LEARNING ENVIRONMENT

 

 

 

 

Lobby Redesign Project for Positive Building Culture

An extensive amount of research has linked a positive school environment to higher test scores, graduation rates, and attendance rates.  For students to achieve academic success they must attend and be engaged in school, and school environment can influence both attendance and engagement.

 

Conversely, studies show that indicators of poor school environment are strongly linked to poor test scores, low graduation rates, low attendance rates, and student disengagement.

 

Research* shows the following: 

  • Physical environment is related to teachers’ levels of absenteeism, effort, effectiveness in the classroom, morale, and job satisfaction.

 

  • Environment is linked to building culture and frequence of disciplinary referrals.

 

  • Physical environment is related to both student achievement and student behavior.

 

*The above information is a direct reference from the The National Center on Safe Supportive Learning Environments, assembled under a contract from the U.S. Department of Education and supported by the below research:

 

Earthman, G., Cash, C,, & Van Berkum, D. (1995). "A Statewide Study of Student Achievement and Behavior and School Building Condition." Paper presented at the annual meeting of the Council of Educational Facility Planners, International. Dallas, TX.

 

Corcoran, Thomas B., Lisa J. Walker, and J. Lynne White (1988). Working in Urban Schools. Washington, DC: Institute for Educational Leadership.

 

Gottfredson, G.D., and Gottfredson, D.C. (1985). Victimization in Schools. New York: Plenum.

 

Laub, J.H., and Lauritsen, J.L. (1998). School Violence, Neighborhood and Family Conditions. In Elliott, D.S., Hamburg, B.A., and Williams, K.R. (Eds.), Violence in American Schools. New York: Cambridge University Press.

 

Planty, M., and DeVoe, J.F. (2005). An Examination of the Conditions of School Facilities Attended by 10th-Grade Students in 2002 (NCES 2006–302). U.S. Department of Education, National Center for Education Statistics. Washington, DC: U.S. Government Printing Office.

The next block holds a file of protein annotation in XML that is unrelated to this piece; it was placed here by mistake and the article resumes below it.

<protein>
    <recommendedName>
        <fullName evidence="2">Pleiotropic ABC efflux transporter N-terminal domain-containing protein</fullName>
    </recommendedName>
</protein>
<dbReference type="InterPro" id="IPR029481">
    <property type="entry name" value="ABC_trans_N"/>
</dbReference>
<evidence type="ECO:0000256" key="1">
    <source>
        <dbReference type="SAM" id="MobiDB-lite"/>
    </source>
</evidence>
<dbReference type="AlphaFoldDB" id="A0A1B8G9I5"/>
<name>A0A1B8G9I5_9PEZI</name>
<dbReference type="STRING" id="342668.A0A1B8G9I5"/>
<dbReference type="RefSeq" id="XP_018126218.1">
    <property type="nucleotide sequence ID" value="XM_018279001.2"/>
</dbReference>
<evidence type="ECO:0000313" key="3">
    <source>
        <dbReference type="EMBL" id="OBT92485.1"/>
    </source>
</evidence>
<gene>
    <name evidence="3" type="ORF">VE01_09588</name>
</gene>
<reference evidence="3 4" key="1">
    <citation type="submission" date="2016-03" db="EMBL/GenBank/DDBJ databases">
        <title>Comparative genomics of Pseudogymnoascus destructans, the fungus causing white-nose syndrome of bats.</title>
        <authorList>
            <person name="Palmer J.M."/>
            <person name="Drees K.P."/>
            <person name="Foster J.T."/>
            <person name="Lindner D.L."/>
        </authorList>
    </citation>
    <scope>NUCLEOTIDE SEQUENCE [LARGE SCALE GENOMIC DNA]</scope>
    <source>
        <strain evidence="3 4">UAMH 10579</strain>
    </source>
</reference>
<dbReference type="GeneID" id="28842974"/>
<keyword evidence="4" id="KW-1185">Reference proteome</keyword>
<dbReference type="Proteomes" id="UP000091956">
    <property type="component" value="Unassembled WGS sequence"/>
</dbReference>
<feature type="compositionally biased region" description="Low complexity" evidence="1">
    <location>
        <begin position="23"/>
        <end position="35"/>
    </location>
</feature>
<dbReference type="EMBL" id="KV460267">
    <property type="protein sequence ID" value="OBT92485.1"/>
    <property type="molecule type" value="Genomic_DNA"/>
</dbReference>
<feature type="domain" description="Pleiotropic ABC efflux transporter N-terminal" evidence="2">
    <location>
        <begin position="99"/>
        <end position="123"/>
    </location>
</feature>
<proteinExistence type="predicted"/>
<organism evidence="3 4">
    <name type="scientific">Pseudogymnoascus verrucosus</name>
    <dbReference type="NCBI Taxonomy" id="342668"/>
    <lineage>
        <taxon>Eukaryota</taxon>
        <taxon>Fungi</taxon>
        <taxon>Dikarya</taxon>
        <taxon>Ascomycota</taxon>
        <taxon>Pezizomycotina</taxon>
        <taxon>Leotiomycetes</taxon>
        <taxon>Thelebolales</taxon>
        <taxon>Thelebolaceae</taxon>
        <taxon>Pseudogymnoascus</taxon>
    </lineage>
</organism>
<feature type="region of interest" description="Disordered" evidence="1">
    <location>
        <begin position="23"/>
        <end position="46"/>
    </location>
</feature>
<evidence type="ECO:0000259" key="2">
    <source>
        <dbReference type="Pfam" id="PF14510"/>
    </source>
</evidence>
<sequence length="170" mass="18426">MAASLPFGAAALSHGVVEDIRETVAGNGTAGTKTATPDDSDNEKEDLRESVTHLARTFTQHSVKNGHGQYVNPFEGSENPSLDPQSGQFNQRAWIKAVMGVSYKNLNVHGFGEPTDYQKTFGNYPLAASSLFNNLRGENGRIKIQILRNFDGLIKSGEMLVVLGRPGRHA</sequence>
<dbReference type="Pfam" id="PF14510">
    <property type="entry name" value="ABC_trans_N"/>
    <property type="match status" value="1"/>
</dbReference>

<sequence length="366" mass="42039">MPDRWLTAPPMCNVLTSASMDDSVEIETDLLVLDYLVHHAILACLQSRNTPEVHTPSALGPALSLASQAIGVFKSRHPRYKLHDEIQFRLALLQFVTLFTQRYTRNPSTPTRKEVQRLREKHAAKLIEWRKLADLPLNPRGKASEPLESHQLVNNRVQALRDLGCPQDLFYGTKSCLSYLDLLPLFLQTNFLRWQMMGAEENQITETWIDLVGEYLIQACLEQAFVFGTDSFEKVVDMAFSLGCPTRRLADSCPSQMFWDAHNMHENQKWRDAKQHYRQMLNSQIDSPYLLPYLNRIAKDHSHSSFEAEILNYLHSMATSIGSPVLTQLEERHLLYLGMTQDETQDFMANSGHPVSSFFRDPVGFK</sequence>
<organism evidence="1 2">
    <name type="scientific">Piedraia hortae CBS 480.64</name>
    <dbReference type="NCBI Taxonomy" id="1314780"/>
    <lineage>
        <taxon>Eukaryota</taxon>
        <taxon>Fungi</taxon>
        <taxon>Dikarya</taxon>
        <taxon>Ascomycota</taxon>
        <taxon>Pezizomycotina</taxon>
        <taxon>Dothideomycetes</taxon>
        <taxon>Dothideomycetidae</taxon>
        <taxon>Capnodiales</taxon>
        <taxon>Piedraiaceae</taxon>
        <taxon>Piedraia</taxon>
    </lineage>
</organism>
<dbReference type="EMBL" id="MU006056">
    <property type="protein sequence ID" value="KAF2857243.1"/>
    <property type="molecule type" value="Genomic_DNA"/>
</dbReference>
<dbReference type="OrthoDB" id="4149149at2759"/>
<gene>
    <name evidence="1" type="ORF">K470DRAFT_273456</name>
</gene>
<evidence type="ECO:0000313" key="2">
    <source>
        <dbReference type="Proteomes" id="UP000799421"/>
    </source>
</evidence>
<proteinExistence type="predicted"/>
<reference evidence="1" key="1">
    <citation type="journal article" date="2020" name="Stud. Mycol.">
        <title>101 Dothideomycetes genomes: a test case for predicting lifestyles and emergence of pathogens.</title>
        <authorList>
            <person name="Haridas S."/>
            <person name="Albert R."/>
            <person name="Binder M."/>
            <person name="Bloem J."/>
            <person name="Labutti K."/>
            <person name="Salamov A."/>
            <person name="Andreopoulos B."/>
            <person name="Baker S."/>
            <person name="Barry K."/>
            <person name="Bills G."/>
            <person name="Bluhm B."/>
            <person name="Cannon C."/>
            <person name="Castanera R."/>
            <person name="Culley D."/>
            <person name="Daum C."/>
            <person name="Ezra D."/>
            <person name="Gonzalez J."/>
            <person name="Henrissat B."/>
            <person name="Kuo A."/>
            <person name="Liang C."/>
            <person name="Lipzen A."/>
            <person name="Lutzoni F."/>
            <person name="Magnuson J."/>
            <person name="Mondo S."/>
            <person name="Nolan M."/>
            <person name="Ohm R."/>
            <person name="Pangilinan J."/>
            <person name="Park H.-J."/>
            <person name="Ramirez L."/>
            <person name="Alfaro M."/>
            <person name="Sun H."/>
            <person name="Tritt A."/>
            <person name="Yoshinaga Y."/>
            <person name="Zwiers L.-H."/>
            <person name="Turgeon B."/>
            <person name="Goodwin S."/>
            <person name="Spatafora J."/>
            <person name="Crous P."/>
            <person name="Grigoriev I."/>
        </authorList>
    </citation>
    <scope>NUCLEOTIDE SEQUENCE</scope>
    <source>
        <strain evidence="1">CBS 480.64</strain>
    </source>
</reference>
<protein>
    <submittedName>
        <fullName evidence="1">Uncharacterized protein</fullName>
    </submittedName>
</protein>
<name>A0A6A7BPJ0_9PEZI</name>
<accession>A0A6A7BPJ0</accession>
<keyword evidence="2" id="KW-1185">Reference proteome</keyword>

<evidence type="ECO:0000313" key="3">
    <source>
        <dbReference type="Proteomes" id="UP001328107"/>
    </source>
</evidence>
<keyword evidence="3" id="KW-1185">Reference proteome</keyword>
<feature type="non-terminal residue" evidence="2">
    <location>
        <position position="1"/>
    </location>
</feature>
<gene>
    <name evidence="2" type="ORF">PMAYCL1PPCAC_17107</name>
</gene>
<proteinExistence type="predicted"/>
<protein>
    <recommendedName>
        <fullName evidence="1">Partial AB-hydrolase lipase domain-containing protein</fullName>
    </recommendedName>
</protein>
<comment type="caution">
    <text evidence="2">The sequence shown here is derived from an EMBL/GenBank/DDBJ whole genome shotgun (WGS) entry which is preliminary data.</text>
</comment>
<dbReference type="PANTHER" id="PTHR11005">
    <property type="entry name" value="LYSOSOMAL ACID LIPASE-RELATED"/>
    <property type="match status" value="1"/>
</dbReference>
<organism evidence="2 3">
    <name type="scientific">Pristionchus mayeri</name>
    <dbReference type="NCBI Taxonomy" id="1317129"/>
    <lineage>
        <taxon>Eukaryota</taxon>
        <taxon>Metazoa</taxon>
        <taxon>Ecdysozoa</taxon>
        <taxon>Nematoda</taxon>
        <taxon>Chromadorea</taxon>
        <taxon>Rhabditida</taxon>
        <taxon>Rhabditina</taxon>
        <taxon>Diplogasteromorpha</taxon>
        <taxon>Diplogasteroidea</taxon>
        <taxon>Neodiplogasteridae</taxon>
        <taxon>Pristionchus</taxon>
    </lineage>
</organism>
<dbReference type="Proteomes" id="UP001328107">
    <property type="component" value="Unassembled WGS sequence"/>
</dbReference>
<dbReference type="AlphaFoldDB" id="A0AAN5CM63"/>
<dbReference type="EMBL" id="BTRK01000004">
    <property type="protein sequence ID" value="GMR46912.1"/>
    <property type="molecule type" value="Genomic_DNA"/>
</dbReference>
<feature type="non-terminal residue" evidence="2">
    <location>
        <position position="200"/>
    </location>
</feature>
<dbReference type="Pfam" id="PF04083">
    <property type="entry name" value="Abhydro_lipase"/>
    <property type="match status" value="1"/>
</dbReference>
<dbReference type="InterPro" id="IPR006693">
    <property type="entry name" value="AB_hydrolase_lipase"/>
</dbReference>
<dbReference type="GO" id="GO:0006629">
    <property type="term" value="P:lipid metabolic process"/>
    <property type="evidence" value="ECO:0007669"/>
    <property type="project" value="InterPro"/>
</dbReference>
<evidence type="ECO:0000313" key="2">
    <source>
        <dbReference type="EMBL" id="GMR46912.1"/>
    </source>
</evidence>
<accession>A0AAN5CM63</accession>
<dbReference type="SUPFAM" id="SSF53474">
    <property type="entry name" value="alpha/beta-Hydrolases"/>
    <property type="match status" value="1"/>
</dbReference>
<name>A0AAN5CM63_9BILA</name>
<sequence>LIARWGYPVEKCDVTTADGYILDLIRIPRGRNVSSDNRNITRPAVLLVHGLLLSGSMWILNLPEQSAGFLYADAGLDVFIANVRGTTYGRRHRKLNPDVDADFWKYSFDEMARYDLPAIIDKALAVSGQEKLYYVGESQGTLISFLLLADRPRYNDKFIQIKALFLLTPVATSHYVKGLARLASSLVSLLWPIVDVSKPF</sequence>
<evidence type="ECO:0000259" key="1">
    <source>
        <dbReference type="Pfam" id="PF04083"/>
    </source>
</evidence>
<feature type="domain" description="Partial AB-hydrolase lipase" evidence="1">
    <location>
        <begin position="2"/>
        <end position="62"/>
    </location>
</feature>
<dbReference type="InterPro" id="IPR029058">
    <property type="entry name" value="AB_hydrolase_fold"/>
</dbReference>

Research-based Learning Zones
Each area of the lobby was designed with intentionality of learning and to support Positive Behavior Intervention Systems (PBIS) within the district.  Below, are the zones with explanation for teacher and student use: 
Proof of Concept

 

Prior to starting the redesign, a baseline inventory was taken of over 100 staff, students, parents, and community members rating their impressions of the current space.  Staff meetings were held to vet teacher recommendations.  In the Fall of 2015, materials were purchased through grant and PTO funding and volunteers were solicitied to execute the plan.  Intervention data is presently being collected to determine the impact of the new space on student engagement and learning.  

 

Create a Sensory Room

Set the Rules

School Environment impacts: Academic Achievement, Attendance,

Behavior, and

Teacher Job Satisfaction.

Before

Design

After

School Exterior

Interior Learning Space

Design

Before

After

Green Space

Design

Before

After

Student Art Space

Design

Before

After

nature

art

learning

kindness

literacy

character

responsibility

independence

nature

art

learning

kindness

literacy

character

Elementary Lobby Redesign 

 

In the Spring of 2015, a partnership was established between the Columbus College of Art and Design and a Local School system to enact a lobby redesign project to :

 

1.  Improve building culture

2.  Enhance communication between parents and school

3.  Improve student pride and engagement

4.  Organize space for efficiency of multi-functional use

5.  Create specific character and learning environments for classroom access

 

The Columbus College of Art and Design made visitation to the school campus and completed a series of design boards as a student learning project.  In the fall of 2015, a local Elementary executed the designs with the below results: 

Outcome Data

Comparing baseline ratings to post-intervention ratings, overall participants rated the following percentages of improvement: 30% improvement in “welcoming environment”, 44% improvement in “representation of the building to district mission,”  31% improvement in “pride in school,” and 36% improvement in access to information about the building.  Implications include improvement of representation to the community, engagement to learn, and student locus of responsibility for surroundings.